In addition, where Nepal’s first wave of Covid-19 was particularly devastating for older adults, Shrestha is seeing more patients of younger ages succumb to the disease. He described losing five patients, of ages ranging from 20s to 40s, that same day. “They don’t have other comorbidities,” he said. “They just lost their life [to] Covid-induced pneumonia.”
Responding on the Ground
A Direct Relief-charted aircraft departed for Nepal on May 25, carrying 860 oxygen concentrators, along with PPE and medications donated by a number of corporate partners to meet requested needs. The medical aid will be distributed to several Nepal-based organizations, including Dhulikhel Hospital, One Heart Worldwide, and The Covid-19 Crisis Management Center. These organizations will distribute the donated support to Nepali hospitals and health centers.
Direct Relief’s partners on the ground are mounting their own ambitious responses. One Heart Worldwide will distribute medications and supplies on behalf of Nepal’s Ministry of Health and Population to the districts most in need of support.
Samen, who has worked closely with the Nepali government for years, said that the current situation reminds her of the devastating 2015 Nepal earthquake. “It feels like there’s that kind of chaos and overload on the health care system,” she said. “There’s just so many people dying, and they don’t have a place to put them.”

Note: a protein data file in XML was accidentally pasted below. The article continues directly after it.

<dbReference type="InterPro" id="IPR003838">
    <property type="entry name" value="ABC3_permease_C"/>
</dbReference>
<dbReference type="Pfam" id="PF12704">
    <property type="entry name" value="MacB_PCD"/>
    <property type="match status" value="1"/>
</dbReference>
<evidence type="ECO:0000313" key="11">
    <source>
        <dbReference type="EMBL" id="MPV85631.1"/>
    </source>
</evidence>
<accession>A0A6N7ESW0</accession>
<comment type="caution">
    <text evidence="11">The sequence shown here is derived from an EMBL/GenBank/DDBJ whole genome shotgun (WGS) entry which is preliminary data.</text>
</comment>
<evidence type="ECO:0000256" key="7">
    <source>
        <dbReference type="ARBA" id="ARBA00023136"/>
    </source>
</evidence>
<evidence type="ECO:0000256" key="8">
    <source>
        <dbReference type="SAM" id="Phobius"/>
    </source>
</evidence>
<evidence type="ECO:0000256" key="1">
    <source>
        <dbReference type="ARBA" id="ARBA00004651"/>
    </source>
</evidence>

In addition to testing, Shrestha said, Dhulikhel is providing Covid-19 care to patients at its 18 rural health centers, where the hospital has set up isolation areas. Dhulikhel is also working with patients who are recovering from Covid-19 at home, providing medical counseling and psychosocial support.
“We have 20 dedicated people who are working day and night” to help patients recovering at home, Shrestha said.
Direct Relief will contribute a grant of more than $100,000 to fund a new oxygen plant that Mountain Heart Nepal is building to provide a reliable oxygen source for nearby hospitals and communities.
But Gautam points out that Nepal needs help now, and the oxygen plant will be ready in about two months. Mountain Heart Nepal is responding directly to the crisis, distributing PPE and medical equipment – including Direct Relief oxygen concentrators – to hospitals, and providing schools and rural communities with masks.
The organization’s doctors are providing medical for patients while they are airlifted to hospital beds. Gautam explained that the process primarily involves maintaining oxygen saturation, monitoring vitals, and making sure patients are hemodynamically stable. And for patients isolating after a Covid-19 diagnosis, they’re providing mental health support as well as directing them to much-needed resources, including food. They’re also providing food, prenatal vitamins, and IV fluids to vulnerable Nepali communities.
“It’s really important that we focus on those things as well,” Gautam said.
Shrestha didn’t shy away from the terrors of the pandemic. “I feel helpless,” he said. “People are deteriorating and losing [their] lives.”
But he grows more adept at treating patients as Covid-19 wears on – and it’s taught him valuable lessons.
“This pandemic taught me to be a human, a good human,” he said.